South Peace News
It was the reaction from the president of the High Prairie and Area Chamber of Commerce after the Town of High Prairie announced a one-month tax relief program at its May 5 special meeting.
The tax relief includes all residential and business property owners.
“In my opinion, it’s not enough,” says Barry Sharkawi.
“As a chamber, it’s not enough to help businesses.”
Sharkawi suggested at the electronic town hall meeting April 20 that a 30 per cent tax relief program be instituted.
“Business is slow, businesses are shutting down,” says Sharkawi at the meeting.
He adds in an interview after the May 5 meeting that for “some businesses reopening on May 14, business won’t be the same. It will take time.”
Sharkawi believes the pandemic may be more long-term than short-term.
“People believe it’s not over. There is no cure [vaccine] for it. So the businesses need a good break.”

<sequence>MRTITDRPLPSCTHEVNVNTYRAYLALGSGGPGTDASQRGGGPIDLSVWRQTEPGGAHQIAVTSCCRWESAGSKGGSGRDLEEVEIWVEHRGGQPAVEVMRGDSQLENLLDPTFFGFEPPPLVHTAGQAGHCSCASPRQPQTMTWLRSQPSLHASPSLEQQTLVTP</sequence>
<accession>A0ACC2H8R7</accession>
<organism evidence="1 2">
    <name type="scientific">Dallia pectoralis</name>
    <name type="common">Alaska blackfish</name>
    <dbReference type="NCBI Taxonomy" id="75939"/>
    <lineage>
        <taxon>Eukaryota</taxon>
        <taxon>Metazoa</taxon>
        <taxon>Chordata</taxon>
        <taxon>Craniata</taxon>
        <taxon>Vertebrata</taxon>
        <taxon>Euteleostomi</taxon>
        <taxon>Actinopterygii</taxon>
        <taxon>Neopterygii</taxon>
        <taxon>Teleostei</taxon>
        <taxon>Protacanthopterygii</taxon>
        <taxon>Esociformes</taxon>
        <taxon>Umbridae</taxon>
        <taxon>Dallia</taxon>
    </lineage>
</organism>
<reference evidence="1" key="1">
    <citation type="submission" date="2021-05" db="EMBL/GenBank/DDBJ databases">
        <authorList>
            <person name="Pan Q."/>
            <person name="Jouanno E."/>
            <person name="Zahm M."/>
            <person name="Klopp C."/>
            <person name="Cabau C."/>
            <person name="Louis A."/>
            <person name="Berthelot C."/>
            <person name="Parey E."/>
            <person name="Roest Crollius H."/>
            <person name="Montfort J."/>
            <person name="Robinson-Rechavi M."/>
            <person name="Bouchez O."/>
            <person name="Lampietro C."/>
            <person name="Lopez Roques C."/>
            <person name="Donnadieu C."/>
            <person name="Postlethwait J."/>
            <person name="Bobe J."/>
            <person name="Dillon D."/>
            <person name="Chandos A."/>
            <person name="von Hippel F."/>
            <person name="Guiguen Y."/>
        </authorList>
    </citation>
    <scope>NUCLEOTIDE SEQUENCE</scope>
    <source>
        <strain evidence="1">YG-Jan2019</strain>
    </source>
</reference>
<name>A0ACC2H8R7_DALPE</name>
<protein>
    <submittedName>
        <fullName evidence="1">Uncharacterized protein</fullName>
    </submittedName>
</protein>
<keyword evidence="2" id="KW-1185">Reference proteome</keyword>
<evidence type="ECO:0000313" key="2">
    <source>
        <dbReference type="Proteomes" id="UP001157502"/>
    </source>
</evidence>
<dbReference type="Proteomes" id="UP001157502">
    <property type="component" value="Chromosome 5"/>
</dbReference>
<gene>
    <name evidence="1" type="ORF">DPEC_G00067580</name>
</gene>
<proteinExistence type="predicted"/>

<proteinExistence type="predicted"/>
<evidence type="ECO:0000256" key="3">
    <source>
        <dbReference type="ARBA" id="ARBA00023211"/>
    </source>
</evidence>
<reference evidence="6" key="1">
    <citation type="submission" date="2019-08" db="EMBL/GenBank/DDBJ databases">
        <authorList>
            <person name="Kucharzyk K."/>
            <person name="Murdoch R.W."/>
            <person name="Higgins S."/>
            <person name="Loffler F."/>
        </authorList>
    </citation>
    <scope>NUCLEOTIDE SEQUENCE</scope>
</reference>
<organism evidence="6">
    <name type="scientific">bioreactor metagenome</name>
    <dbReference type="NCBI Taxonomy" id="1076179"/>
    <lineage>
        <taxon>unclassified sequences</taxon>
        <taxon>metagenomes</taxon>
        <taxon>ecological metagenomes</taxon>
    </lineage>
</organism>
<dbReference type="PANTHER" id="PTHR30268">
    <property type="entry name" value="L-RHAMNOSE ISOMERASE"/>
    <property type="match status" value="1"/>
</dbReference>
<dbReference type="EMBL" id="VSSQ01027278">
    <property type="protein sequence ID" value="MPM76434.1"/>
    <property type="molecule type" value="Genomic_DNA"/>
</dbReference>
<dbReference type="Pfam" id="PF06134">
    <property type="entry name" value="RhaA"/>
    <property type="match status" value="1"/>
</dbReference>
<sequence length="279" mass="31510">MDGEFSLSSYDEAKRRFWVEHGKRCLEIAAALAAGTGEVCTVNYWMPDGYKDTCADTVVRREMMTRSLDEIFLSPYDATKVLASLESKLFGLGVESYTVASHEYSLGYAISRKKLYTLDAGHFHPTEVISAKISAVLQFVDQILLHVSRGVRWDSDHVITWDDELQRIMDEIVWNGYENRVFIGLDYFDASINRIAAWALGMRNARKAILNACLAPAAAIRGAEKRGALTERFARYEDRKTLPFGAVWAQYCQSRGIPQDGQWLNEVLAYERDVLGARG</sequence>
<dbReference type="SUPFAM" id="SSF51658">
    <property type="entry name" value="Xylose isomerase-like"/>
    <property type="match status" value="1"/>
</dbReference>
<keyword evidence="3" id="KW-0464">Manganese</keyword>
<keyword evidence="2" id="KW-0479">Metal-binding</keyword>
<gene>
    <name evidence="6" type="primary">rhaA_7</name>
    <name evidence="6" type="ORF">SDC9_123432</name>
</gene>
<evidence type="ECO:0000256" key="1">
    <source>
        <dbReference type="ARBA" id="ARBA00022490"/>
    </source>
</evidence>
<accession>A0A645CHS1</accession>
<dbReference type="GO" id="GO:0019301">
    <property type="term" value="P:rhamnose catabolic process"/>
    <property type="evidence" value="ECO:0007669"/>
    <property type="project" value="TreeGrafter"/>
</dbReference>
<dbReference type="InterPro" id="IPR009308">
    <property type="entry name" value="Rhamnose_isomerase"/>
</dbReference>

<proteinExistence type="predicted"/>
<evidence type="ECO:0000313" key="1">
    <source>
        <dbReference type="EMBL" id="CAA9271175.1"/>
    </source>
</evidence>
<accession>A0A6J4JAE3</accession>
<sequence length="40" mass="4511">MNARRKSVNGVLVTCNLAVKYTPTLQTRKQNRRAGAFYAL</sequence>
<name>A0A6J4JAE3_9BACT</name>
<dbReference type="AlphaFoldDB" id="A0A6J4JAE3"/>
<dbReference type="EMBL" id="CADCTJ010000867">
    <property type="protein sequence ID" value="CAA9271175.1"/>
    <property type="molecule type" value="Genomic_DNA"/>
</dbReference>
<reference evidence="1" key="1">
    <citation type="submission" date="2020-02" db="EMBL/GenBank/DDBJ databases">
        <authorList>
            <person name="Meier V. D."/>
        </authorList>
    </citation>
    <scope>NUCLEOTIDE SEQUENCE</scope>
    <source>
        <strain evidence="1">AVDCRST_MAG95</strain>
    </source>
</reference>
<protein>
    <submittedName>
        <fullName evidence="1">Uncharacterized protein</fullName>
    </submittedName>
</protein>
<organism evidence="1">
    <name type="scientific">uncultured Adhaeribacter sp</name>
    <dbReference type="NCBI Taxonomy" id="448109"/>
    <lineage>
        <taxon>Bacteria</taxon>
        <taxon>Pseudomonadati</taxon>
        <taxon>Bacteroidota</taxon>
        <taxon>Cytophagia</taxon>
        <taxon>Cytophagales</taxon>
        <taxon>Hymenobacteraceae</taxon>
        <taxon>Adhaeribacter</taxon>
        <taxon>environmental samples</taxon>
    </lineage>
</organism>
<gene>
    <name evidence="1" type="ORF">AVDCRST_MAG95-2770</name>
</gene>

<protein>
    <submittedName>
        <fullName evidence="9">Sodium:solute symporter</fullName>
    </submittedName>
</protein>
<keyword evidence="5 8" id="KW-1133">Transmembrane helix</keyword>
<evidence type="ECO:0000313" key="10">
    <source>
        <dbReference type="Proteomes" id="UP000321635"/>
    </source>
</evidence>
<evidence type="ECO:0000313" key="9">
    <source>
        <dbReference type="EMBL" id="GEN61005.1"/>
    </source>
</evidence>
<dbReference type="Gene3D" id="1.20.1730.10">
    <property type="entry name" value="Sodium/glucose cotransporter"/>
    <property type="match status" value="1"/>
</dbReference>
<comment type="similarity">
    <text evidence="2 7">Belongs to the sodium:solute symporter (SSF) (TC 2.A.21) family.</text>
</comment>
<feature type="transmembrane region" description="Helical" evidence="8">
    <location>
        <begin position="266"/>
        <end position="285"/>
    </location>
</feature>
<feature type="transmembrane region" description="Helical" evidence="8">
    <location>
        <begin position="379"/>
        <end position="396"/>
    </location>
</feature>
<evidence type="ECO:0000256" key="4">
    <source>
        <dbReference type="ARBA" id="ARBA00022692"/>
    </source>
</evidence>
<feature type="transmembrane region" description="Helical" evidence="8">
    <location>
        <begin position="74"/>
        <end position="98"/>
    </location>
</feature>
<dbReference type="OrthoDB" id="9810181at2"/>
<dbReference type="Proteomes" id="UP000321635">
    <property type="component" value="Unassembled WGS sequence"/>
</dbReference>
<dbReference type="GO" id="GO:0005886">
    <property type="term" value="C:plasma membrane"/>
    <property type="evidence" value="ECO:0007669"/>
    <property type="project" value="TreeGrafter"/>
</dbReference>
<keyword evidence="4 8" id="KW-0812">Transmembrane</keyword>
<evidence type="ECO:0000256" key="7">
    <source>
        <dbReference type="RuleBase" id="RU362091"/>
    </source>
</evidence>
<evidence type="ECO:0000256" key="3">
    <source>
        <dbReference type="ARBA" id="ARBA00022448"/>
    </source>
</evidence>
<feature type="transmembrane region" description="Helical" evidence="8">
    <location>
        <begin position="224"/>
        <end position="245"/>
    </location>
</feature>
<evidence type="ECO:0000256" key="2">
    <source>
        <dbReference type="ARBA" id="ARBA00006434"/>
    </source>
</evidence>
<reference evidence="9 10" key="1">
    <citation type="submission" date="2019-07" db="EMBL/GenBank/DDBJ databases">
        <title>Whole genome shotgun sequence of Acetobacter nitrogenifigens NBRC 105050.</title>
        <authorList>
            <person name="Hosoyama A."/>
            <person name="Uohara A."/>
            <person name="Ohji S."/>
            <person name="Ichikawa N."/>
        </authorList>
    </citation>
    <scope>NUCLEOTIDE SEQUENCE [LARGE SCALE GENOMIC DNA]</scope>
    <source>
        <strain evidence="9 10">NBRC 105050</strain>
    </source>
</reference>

Town of High Prairie administration calculated the exact number on what the 10 per cent break will cost: $286,987.58. It was first estimated the figure would be between $300,000 and $400,000.
The tax relief includes only the municipal portion of the tax bill.
At the town hall meeting, another High Prairie businessman, Greg Radstaak, agreed. He said a tax break would allow businessman to keep their capital to help restart [pay bills] when the ban lifts.
Radstaak closed Smitty’s Restaurant March 15. It was one of the first to close.
“The expenses are still coming in,” said Radstaak. Preserve the capital and wait this out.”